Wednesday April 24, 2019
Home Science & Technology Facebook uses...

Facebook uses Artificial Intelligence (AI) to fight Terrorism

0
//
Facebook
A man is silhouetted against a video screen with an Facebook logo as he poses with an Samsung S4 smartphone in this photo illustration taken in the central Bosnian town of Zenica, Aug. 14, 2013. The company said it is using artificial intelligence to remove terrorism-related posts. VOA
  • Facebook said AI has helped identify and remove fake accounts made by repeat offenders
  • The company has been under increasing pressure from governments around the world to do a better job of removing posts made by terrorists

June 18, 2017: Facebook has revealed it is using artificial intelligence in its ongoing fight to prevent terrorist propaganda from being disseminated on its platform.

“We want to find terrorist content immediately, before people in our community have seen it,” read the message posted Thursday. “Already, the majority of accounts we remove for terrorism we find ourselves. But we know we can do better at using technology — and specifically artificial intelligence — to stop the spread of terrorist content on Facebook.”

The company has been under increasing pressure from governments around the world to do a better job of removing posts made by terrorists

Some of the roles AI plays involve “image matching” to see if an uploaded image matches something previously removed because of its terrorist content.

“Language understanding,” the company says, will allow it to “understand text that might be advocating for terrorism.”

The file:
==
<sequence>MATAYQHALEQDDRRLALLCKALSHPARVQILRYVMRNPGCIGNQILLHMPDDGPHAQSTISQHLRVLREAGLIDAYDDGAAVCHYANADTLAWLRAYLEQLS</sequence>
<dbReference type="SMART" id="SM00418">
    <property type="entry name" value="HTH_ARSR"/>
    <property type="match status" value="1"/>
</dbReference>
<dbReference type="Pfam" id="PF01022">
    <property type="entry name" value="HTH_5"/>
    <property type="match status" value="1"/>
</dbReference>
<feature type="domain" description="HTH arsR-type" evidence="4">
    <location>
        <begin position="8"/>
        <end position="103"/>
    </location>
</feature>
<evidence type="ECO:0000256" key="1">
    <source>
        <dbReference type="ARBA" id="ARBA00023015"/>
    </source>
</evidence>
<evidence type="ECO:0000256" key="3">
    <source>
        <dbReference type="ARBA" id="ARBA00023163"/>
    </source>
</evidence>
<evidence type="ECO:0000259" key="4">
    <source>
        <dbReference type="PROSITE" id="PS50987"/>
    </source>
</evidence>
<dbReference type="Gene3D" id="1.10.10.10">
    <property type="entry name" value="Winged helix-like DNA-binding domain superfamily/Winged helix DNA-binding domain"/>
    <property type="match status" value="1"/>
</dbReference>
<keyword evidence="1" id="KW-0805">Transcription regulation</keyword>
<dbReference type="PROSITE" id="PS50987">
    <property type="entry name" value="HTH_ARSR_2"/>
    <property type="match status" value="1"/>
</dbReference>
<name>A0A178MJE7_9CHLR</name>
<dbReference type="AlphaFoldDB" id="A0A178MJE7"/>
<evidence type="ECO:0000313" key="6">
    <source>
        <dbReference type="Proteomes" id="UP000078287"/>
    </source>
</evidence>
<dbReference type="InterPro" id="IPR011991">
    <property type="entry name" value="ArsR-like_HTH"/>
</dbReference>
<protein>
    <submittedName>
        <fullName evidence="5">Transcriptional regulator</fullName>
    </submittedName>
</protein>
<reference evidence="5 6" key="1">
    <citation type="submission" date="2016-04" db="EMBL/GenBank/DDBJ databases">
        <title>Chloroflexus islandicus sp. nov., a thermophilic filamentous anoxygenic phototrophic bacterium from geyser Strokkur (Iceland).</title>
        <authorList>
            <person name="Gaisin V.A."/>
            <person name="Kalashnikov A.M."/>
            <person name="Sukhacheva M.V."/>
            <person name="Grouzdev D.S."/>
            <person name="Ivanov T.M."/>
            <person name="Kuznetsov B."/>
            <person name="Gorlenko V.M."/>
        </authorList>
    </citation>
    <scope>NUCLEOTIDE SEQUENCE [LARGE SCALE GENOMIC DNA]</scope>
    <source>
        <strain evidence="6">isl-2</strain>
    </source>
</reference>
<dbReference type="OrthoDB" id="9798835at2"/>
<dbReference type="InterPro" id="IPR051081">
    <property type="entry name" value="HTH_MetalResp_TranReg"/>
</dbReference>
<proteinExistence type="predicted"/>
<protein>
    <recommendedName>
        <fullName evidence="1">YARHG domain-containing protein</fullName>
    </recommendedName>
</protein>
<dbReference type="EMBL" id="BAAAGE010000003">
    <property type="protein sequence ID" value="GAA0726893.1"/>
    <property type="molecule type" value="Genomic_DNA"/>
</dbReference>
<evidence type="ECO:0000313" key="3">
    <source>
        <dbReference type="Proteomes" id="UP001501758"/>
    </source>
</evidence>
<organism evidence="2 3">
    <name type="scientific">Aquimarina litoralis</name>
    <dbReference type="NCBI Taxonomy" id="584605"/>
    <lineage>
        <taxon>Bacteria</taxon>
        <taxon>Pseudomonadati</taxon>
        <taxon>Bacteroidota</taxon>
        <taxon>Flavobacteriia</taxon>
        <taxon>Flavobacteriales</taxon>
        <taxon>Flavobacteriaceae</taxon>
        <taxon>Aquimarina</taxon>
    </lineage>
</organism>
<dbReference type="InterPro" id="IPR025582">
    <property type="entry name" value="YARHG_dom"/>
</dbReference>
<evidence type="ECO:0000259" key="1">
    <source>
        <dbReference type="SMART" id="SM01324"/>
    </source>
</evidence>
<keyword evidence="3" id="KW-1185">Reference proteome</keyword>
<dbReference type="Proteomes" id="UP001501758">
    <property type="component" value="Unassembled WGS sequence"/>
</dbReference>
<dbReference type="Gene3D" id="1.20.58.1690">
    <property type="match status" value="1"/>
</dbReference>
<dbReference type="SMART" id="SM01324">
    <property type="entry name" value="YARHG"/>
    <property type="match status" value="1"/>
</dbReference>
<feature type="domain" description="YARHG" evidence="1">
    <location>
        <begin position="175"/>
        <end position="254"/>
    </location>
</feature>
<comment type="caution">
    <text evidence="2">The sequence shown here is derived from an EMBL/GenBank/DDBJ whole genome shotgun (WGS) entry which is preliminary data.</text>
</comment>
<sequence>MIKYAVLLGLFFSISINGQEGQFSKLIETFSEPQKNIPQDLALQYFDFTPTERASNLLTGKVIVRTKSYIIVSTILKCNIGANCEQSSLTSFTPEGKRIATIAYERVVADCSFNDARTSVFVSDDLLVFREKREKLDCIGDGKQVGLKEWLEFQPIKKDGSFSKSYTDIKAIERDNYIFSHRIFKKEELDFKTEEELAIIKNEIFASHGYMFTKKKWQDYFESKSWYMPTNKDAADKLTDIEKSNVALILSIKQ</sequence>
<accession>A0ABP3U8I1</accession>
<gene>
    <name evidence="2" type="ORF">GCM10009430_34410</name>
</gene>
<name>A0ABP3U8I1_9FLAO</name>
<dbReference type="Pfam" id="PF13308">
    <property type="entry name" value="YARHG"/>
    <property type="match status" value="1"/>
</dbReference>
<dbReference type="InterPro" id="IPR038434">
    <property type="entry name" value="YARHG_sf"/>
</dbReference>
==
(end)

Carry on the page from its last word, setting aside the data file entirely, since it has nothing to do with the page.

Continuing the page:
AI, Facebook says, is also useful for identifying and removing “terrorist clusters.”

“We know from studies of terrorists that they tend to radicalize and operate in clusters,” according to the blog post. “This offline trend is reflected online as well. So when we identify pages, groups, posts or profiles as supporting terrorism, we also use algorithms to “fan out” to try to identify related material that may also support terrorism.”

Facebook said AI has helped identify and remove fake accounts made by “repeat offenders.” It says it has already reduced the time fake accounts are active.

However, the company does not rely completely on AI.

“AI can’t catch everything,” it said. “Figuring out what supports terrorism and what does not isn’t always straightforward, and algorithms are not yet as good as people when it comes to understanding this kind of context.

“A photo of an armed man waving an ISIS flag might be propaganda or recruiting material, but could be an image in a news story. Some of the most effective criticisms of brutal groups like ISIS utilize the group’s own propaganda against it. To understand more nuanced cases, we need human expertise.” (VOA)

Next Story

New Zealand, France Plan in Effort to Stop Promotion of Terrorism, Violent Extremism on Social Media

A lone gunman killed 50 people at two mosques in Christchurch on March 15, while livestreaming the massacre on Facebook

0
facebook, christchurch attack, new zealand
FILE - The Facebook logo is seen on a shop window in Malaga, Spain, June 4, 2018. (VOA)